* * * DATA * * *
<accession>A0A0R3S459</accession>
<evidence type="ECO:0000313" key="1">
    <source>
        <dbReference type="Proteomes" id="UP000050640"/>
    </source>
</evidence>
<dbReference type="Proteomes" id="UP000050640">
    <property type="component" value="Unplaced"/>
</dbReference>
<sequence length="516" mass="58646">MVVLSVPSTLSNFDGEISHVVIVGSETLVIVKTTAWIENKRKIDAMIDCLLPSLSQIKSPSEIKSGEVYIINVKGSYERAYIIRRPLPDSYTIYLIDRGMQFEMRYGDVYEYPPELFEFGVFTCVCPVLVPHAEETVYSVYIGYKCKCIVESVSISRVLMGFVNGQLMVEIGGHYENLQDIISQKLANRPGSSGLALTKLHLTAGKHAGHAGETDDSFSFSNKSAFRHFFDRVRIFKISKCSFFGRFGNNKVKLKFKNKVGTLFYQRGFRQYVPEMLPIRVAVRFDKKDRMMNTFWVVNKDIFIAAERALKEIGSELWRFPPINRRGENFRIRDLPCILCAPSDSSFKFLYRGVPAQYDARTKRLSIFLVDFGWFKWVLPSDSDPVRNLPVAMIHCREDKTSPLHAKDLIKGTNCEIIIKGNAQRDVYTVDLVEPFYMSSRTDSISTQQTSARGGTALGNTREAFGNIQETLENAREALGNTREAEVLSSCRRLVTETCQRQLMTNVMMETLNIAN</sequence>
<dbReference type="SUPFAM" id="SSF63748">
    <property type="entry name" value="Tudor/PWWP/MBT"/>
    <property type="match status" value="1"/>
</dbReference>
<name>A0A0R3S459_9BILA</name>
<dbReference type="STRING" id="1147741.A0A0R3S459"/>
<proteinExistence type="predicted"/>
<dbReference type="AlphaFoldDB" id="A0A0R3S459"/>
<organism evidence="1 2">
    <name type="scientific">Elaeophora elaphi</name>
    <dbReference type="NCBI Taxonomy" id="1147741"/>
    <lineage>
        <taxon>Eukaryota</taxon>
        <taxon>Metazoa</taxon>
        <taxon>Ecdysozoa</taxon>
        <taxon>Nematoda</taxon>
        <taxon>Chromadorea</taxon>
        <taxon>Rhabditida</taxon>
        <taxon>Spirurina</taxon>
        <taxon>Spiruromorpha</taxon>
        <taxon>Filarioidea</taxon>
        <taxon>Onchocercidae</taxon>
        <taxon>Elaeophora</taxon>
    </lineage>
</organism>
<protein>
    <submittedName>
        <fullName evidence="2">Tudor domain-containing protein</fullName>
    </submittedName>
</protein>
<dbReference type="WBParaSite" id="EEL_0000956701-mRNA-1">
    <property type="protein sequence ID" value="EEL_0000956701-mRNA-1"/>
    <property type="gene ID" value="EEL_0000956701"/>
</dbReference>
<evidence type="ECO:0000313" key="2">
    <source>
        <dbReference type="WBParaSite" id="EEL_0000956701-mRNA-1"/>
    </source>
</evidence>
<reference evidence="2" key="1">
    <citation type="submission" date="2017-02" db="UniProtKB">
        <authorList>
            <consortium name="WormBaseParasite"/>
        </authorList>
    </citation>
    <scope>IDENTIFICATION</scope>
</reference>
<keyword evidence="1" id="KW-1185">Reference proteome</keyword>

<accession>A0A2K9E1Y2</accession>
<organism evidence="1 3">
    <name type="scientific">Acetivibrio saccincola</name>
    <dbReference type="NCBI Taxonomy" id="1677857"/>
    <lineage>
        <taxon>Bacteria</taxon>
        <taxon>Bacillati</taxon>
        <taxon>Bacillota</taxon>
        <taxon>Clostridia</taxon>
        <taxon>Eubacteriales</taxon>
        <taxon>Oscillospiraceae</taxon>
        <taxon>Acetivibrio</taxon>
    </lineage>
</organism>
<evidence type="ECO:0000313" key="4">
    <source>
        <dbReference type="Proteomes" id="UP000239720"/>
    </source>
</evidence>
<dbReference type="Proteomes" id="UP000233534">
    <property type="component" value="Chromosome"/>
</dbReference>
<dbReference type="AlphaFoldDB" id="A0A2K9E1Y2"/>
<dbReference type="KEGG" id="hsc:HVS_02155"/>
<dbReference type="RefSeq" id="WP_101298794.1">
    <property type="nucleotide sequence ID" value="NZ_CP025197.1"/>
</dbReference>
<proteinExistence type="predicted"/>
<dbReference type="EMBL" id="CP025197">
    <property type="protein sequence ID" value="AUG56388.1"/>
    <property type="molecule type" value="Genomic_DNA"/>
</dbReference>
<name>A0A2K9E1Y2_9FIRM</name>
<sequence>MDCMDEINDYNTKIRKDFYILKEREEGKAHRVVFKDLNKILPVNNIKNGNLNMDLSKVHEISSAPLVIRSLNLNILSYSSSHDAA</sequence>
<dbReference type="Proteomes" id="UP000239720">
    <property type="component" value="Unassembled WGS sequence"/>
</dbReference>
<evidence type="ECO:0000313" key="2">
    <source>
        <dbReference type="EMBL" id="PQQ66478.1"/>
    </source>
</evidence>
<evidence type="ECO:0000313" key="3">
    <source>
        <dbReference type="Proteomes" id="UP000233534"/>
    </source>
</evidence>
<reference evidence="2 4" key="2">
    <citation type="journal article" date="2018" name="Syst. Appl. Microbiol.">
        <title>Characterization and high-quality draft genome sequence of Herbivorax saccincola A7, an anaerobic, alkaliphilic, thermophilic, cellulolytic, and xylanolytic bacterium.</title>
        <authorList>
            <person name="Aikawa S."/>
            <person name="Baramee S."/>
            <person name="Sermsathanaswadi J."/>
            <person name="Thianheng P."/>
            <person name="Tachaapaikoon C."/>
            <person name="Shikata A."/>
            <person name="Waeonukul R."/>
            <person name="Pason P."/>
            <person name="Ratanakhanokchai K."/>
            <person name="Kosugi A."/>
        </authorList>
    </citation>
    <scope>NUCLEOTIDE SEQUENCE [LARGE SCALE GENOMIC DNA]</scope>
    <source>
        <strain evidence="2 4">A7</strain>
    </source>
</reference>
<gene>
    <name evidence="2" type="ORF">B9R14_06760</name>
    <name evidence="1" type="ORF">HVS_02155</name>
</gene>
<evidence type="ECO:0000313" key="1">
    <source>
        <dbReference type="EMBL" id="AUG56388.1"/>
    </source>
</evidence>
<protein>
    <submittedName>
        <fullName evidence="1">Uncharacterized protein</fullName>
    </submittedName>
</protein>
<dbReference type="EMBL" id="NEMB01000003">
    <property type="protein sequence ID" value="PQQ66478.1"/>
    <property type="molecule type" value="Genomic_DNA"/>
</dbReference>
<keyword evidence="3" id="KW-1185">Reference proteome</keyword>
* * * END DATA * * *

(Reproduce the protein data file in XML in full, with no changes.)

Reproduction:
<accession>A0A0R3S459</accession>
<evidence type="ECO:0000313" key="1">
    <source>
        <dbReference type="Proteomes" id="UP000050640"/>
    </source>
</evidence>
<dbReference type="Proteomes" id="UP000050640">
    <property type="component" value="Unplaced"/>
</dbReference>
<sequence length="516" mass="58646">MVVLSVPSTLSNFDGEISHVVIVGSETLVIVKTTAWIENKRKIDAMIDCLLPSLSQIKSPSEIKSGEVYIINVKGSYERAYIIRRPLPDSYTIYLIDRGMQFEMRYGDVYEYPPELFEFGVFTCVCPVLVPHAEETVYSVYIGYKCKCIVESVSISRVLMGFVNGQLMVEIGGHYENLQDIISQKLANRPGSSGLALTKLHLTAGKHAGHAGETDDSFSFSNKSAFRHFFDRVRIFKISKCSFFGRFGNNKVKLKFKNKVGTLFYQRGFRQYVPEMLPIRVAVRFDKKDRMMNTFWVVNKDIFIAAERALKEIGSELWRFPPINRRGENFRIRDLPCILCAPSDSSFKFLYRGVPAQYDARTKRLSIFLVDFGWFKWVLPSDSDPVRNLPVAMIHCREDKTSPLHAKDLIKGTNCEIIIKGNAQRDVYTVDLVEPFYMSSRTDSISTQQTSARGGTALGNTREAFGNIQETLENAREALGNTREAEVLSSCRRLVTETCQRQLMTNVMMETLNIAN</sequence>
<dbReference type="SUPFAM" id="SSF63748">
    <property type="entry name" value="Tudor/PWWP/MBT"/>
    <property type="match status" value="1"/>
</dbReference>
<name>A0A0R3S459_9BILA</name>
<dbReference type="STRING" id="1147741.A0A0R3S459"/>
<proteinExistence type="predicted"/>
<dbReference type="AlphaFoldDB" id="A0A0R3S459"/>
<organism evidence="1 2">
    <name type="scientific">Elaeophora elaphi</name>
    <dbReference type="NCBI Taxonomy" id="1147741"/>
    <lineage>
        <taxon>Eukaryota</taxon>
        <taxon>Metazoa</taxon>
        <taxon>Ecdysozoa</taxon>
        <taxon>Nematoda</taxon>
        <taxon>Chromadorea</taxon>
        <taxon>Rhabditida</taxon>
        <taxon>Spirurina</taxon>
        <taxon>Spiruromorpha</taxon>
        <taxon>Filarioidea</taxon>
        <taxon>Onchocercidae</taxon>
        <taxon>Elaeophora</taxon>
    </lineage>
</organism>
<protein>
    <submittedName>
        <fullName evidence="2">Tudor domain-containing protein</fullName>
    </submittedName>
</protein>
<dbReference type="WBParaSite" id="EEL_0000956701-mRNA-1">
    <property type="protein sequence ID" value="EEL_0000956701-mRNA-1"/>
    <property type="gene ID" value="EEL_0000956701"/>
</dbReference>
<evidence type="ECO:0000313" key="2">
    <source>
        <dbReference type="WBParaSite" id="EEL_0000956701-mRNA-1"/>
    </source>
</evidence>
<reference evidence="2" key="1">
    <citation type="submission" date="2017-02" db="UniProtKB">
        <authorList>
            <consortium name="WormBaseParasite"/>
        </authorList>
    </citation>
    <scope>IDENTIFICATION</scope>
</reference>
<keyword evidence="1" id="KW-1185">Reference proteome</keyword>

<accession>A0A2K9E1Y2</accession>
<organism evidence="1 3">
    <name type="scientific">Acetivibrio saccincola</name>
    <dbReference type="NCBI Taxonomy" id="1677857"/>
    <lineage>
        <taxon>Bacteria</taxon>
        <taxon>Bacillati</taxon>
        <taxon>Bacillota</taxon>
        <taxon>Clostridia</taxon>
        <taxon>Eubacteriales</taxon>
        <taxon>Oscillospiraceae</taxon>
        <taxon>Acetivibrio</taxon>
    </lineage>
</organism>
<evidence type="ECO:0000313" key="4">
    <source>
        <dbReference type="Proteomes" id="UP000239720"/>
    </source>
</evidence>
<dbReference type="Proteomes" id="UP000233534">
    <property type="component" value="Chromosome"/>
</dbReference>
<dbReference type="AlphaFoldDB" id="A0A2K9E1Y2"/>
<dbReference type="KEGG" id="hsc:HVS_02155"/>
<dbReference type="RefSeq" id="WP_101298794.1">
    <property type="nucleotide sequence ID" value="NZ_CP025197.1"/>
</dbReference>
<proteinExistence type="predicted"/>
<dbReference type="EMBL" id="CP025197">
    <property type="protein sequence ID" value="AUG56388.1"/>
    <property type="molecule type" value="Genomic_DNA"/>
</dbReference>
<name>A0A2K9E1Y2_9FIRM</name>
<sequence>MDCMDEINDYNTKIRKDFYILKEREEGKAHRVVFKDLNKILPVNNIKNGNLNMDLSKVHEISSAPLVIRSLNLNILSYSSSHDAA</sequence>
<dbReference type="Proteomes" id="UP000239720">
    <property type="component" value="Unassembled WGS sequence"/>
</dbReference>
<evidence type="ECO:0000313" key="2">
    <source>
        <dbReference type="EMBL" id="PQQ66478.1"/>
    </source>
</evidence>
<evidence type="ECO:0000313" key="3">
    <source>
        <dbReference type="Proteomes" id="UP000233534"/>
    </source>
</evidence>
<reference evidence="2 4" key="2">
    <citation type="journal article" date="2018" name="Syst. Appl. Microbiol.">
        <title>Characterization and high-quality draft genome sequence of Herbivorax saccincola A7, an anaerobic, alkaliphilic, thermophilic, cellulolytic, and xylanolytic bacterium.</title>
        <authorList>
            <person name="Aikawa S."/>
            <person name="Baramee S."/>
            <person name="Sermsathanaswadi J."/>
            <person name="Thianheng P."/>
            <person name="Tachaapaikoon C."/>
            <person name="Shikata A."/>
            <person name="Waeonukul R."/>
            <person name="Pason P."/>
            <person name="Ratanakhanokchai K."/>
            <person name="Kosugi A."/>
        </authorList>
    </citation>
    <scope>NUCLEOTIDE SEQUENCE [LARGE SCALE GENOMIC DNA]</scope>
    <source>
        <strain evidence="2 4">A7</strain>
    </source>
</reference>
<gene>
    <name evidence="2" type="ORF">B9R14_06760</name>
    <name evidence="1" type="ORF">HVS_02155</name>
</gene>
<evidence type="ECO:0000313" key="1">
    <source>
        <dbReference type="EMBL" id="AUG56388.1"/>
    </source>
</evidence>
<protein>
    <submittedName>
        <fullName evidence="1">Uncharacterized protein</fullName>
    </submittedName>
</protein>
<dbReference type="EMBL" id="NEMB01000003">
    <property type="protein sequence ID" value="PQQ66478.1"/>
    <property type="molecule type" value="Genomic_DNA"/>
</dbReference>
<keyword evidence="3" id="KW-1185">Reference proteome</keyword>